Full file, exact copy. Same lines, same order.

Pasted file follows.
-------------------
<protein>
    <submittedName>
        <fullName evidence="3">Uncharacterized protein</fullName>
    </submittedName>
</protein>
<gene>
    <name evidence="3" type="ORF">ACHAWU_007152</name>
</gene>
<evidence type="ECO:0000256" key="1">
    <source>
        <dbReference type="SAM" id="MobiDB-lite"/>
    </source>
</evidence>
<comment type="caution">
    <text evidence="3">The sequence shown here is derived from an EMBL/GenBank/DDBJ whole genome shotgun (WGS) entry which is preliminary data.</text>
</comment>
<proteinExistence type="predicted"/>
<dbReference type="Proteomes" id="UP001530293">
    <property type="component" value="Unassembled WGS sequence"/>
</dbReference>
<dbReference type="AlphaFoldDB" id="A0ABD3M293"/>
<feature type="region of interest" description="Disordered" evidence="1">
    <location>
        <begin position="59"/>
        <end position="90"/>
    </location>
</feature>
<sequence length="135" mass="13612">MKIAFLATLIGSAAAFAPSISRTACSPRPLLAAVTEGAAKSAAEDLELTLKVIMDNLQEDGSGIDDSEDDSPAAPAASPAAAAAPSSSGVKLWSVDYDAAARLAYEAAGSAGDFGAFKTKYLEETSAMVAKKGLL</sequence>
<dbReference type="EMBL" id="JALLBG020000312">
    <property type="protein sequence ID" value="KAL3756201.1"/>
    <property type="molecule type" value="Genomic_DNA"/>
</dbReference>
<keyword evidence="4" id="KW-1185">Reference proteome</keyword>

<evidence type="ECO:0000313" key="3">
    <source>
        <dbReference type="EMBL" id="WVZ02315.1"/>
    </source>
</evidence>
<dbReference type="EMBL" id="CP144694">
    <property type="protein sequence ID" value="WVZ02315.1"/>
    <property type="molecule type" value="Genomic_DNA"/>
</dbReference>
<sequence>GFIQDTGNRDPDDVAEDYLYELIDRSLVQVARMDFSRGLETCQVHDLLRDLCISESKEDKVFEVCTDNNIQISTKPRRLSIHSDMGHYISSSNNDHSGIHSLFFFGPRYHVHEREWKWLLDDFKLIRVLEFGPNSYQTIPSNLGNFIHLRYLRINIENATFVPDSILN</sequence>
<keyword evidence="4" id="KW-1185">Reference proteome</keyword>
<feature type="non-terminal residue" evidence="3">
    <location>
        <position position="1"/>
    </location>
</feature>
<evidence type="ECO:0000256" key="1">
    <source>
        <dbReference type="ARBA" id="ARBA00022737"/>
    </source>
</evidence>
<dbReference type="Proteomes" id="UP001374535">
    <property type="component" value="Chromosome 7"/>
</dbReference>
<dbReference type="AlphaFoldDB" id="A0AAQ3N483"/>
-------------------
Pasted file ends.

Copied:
<protein>
    <submittedName>
        <fullName evidence="3">Uncharacterized protein</fullName>
    </submittedName>
</protein>
<gene>
    <name evidence="3" type="ORF">ACHAWU_007152</name>
</gene>
<evidence type="ECO:0000256" key="1">
    <source>
        <dbReference type="SAM" id="MobiDB-lite"/>
    </source>
</evidence>
<comment type="caution">
    <text evidence="3">The sequence shown here is derived from an EMBL/GenBank/DDBJ whole genome shotgun (WGS) entry which is preliminary data.</text>
</comment>
<proteinExistence type="predicted"/>
<dbReference type="Proteomes" id="UP001530293">
    <property type="component" value="Unassembled WGS sequence"/>
</dbReference>
<dbReference type="AlphaFoldDB" id="A0ABD3M293"/>
<feature type="region of interest" description="Disordered" evidence="1">
    <location>
        <begin position="59"/>
        <end position="90"/>
    </location>
</feature>
<sequence length="135" mass="13612">MKIAFLATLIGSAAAFAPSISRTACSPRPLLAAVTEGAAKSAAEDLELTLKVIMDNLQEDGSGIDDSEDDSPAAPAASPAAAAAPSSSGVKLWSVDYDAAARLAYEAAGSAGDFGAFKTKYLEETSAMVAKKGLL</sequence>
<dbReference type="EMBL" id="JALLBG020000312">
    <property type="protein sequence ID" value="KAL3756201.1"/>
    <property type="molecule type" value="Genomic_DNA"/>
</dbReference>
<keyword evidence="4" id="KW-1185">Reference proteome</keyword>

<evidence type="ECO:0000313" key="3">
    <source>
        <dbReference type="EMBL" id="WVZ02315.1"/>
    </source>
</evidence>
<dbReference type="EMBL" id="CP144694">
    <property type="protein sequence ID" value="WVZ02315.1"/>
    <property type="molecule type" value="Genomic_DNA"/>
</dbReference>
<sequence>GFIQDTGNRDPDDVAEDYLYELIDRSLVQVARMDFSRGLETCQVHDLLRDLCISESKEDKVFEVCTDNNIQISTKPRRLSIHSDMGHYISSSNNDHSGIHSLFFFGPRYHVHEREWKWLLDDFKLIRVLEFGPNSYQTIPSNLGNFIHLRYLRINIENATFVPDSILN</sequence>
<keyword evidence="4" id="KW-1185">Reference proteome</keyword>
<feature type="non-terminal residue" evidence="3">
    <location>
        <position position="1"/>
    </location>
</feature>
<evidence type="ECO:0000256" key="1">
    <source>
        <dbReference type="ARBA" id="ARBA00022737"/>
    </source>
</evidence>
<dbReference type="Proteomes" id="UP001374535">
    <property type="component" value="Chromosome 7"/>
</dbReference>
<dbReference type="AlphaFoldDB" id="A0AAQ3N483"/>